US20070223477A1 - Packet recognizer with hardware/software tradeoff - Google Patents

Packet recognizer with hardware/software tradeoff Download PDF

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Publication number
US20070223477A1
US20070223477A1 US11390741 US39074106A US2007223477A1 US 20070223477 A1 US20070223477 A1 US 20070223477A1 US 11390741 US11390741 US 11390741 US 39074106 A US39074106 A US 39074106A US 2007223477 A1 US2007223477 A1 US 2007223477A1
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packet
device
portion
capture
header
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Abandoned
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US11390741
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John Eidson
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Agilent Technologies Inc
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Agilent Technologies Inc
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    • HELECTRICITY
    • H04ELECTRIC COMMUNICATION TECHNIQUE
    • H04JMULTIPLEX COMMUNICATION
    • H04J3/00Time-division multiplex systems
    • H04J3/02Details
    • H04J3/06Synchronising arrangements
    • H04J3/062Synchronisation of signals having the same nominal but fluctuating bit rates, e.g. using buffers
    • H04J3/0632Synchronisation of packets and cells, e.g. transmission of voice via a packet network, circuit emulation service [CES]
    • HELECTRICITY
    • H04ELECTRIC COMMUNICATION TECHNIQUE
    • H04LTRANSMISSION OF DIGITAL INFORMATION, e.g. TELEGRAPHIC COMMUNICATION
    • H04L69/00Application independent communication protocol aspects or techniques in packet data networks
    • H04L69/22Header parsing or analysis

Abstract

Techniques that enable a design tradeoff between performing packet recognition in hardware and software. A packet recognizer according to the present teachings includes a hardware portion having a functionality that is selected in response to a tradeoff in a relative complexity of the hardware portion and a software portion of the packet recognizer.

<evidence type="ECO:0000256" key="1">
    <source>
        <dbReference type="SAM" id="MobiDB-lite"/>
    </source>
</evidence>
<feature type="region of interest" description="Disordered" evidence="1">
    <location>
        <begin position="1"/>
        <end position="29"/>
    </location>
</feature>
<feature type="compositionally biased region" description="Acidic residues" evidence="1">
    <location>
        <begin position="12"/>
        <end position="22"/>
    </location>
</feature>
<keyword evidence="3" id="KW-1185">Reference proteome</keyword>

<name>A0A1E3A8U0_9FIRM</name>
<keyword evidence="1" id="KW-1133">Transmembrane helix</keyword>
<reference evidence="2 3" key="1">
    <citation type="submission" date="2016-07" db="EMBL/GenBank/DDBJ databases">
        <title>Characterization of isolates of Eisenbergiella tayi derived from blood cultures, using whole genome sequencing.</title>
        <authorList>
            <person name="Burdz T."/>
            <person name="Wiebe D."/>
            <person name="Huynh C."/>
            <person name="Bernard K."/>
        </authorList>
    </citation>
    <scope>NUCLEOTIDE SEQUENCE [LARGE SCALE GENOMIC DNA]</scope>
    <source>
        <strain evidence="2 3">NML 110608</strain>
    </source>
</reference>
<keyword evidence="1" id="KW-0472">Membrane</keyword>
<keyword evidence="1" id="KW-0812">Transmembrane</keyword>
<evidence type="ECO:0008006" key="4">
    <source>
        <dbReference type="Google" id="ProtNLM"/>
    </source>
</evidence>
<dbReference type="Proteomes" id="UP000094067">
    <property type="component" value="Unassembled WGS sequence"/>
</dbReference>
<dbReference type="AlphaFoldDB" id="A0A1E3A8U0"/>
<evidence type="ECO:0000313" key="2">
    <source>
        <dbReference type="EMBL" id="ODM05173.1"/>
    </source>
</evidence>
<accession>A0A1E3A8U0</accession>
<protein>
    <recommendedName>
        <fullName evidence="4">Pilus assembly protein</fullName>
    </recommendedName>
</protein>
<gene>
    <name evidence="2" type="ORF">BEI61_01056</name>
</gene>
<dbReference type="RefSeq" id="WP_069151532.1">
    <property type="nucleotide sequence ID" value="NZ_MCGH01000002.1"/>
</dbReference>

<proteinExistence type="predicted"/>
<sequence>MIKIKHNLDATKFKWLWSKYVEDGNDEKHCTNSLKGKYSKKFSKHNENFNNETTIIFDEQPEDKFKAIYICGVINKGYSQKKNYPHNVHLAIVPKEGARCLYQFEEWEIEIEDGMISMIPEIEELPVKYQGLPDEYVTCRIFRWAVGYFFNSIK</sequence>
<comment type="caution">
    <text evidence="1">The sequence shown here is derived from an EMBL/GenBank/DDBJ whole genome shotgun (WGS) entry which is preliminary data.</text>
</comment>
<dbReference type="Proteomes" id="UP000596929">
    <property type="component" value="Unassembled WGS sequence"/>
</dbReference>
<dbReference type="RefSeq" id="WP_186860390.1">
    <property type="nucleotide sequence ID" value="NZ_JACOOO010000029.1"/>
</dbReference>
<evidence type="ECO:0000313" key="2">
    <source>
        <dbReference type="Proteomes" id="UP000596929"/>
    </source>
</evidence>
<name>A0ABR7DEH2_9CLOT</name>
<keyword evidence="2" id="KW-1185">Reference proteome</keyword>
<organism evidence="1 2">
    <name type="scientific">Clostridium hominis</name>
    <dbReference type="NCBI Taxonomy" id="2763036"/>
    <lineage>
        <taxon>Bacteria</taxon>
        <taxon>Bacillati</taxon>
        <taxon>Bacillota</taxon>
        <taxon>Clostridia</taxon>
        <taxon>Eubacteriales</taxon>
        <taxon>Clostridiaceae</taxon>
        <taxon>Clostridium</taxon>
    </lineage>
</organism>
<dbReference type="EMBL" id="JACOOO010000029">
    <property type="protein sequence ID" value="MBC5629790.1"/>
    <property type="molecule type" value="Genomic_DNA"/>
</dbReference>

Description

    BACKGROUND
  • A wide variety of devices may communicate with one another using a packet-based communication network. Examples of devices that may communicate on a packet-based communication network include computer systems, test and measurement instruments, industrial control devices, home appliances, etc. One example of a packet-based communication network is an Ethernet network with Internet protocols.
  • A device that communicates on a packet-based communication network may measure the transmit or receive times of packets. For example, a device that communicates on a packet-based communication network may participate in a time synchronization protocol that includes measuring a transmit and receive times of timing packets carried on the communication network. One example of a time synchronization protocol that includes measuring transmit and receive times of timing packets is the IEEE 1588 time synchronization protocol.
  • A device may include a protocol stack that enables code executing on the device to communicate using a packet-based communication protocol. A protocol stack may include a set of software layers that provide an interface between code executing on the device and the hardware communication components in a device.
  • A protocol stack may introduce a substantial amount of jitter into measurements of the transmit and receive times of packets. A substantial amount of jitter in the measurements of the transmit and receive times of packets may, for example, reduce the precision of time synchronization.
  • A device may include a hardware packet recognizer that measures the receive times of incoming packets before the incoming packets reach the protocol stack, thereby avoiding jitter in receive time measurements caused by the protocol stack. Similarly, a hardware packet recognizer may be used to measure transmit times of outbound packets.
  • Some packet-based communication protocols may include a packet format that is amenable to relatively simple data comparisons on fixed locations within a packet header. Other packet-based communication protocols may include a packet format that is not amenable to relatively simple data comparisons on fixed locations within a packet header. For example, Ethernet protocol IPV6 may require a relatively complex parsing of a packet header to detect a timing packet. Similarly, encrypted packets may require relatively complex analysis to detect a timing packet. Unfortunately, a relatively complex parsing of a packet may substantially increase the cost of a hardware packet recognizer. In addition, parsing of packets in hardware may not be easily modified to accommodate changes in communication protocols.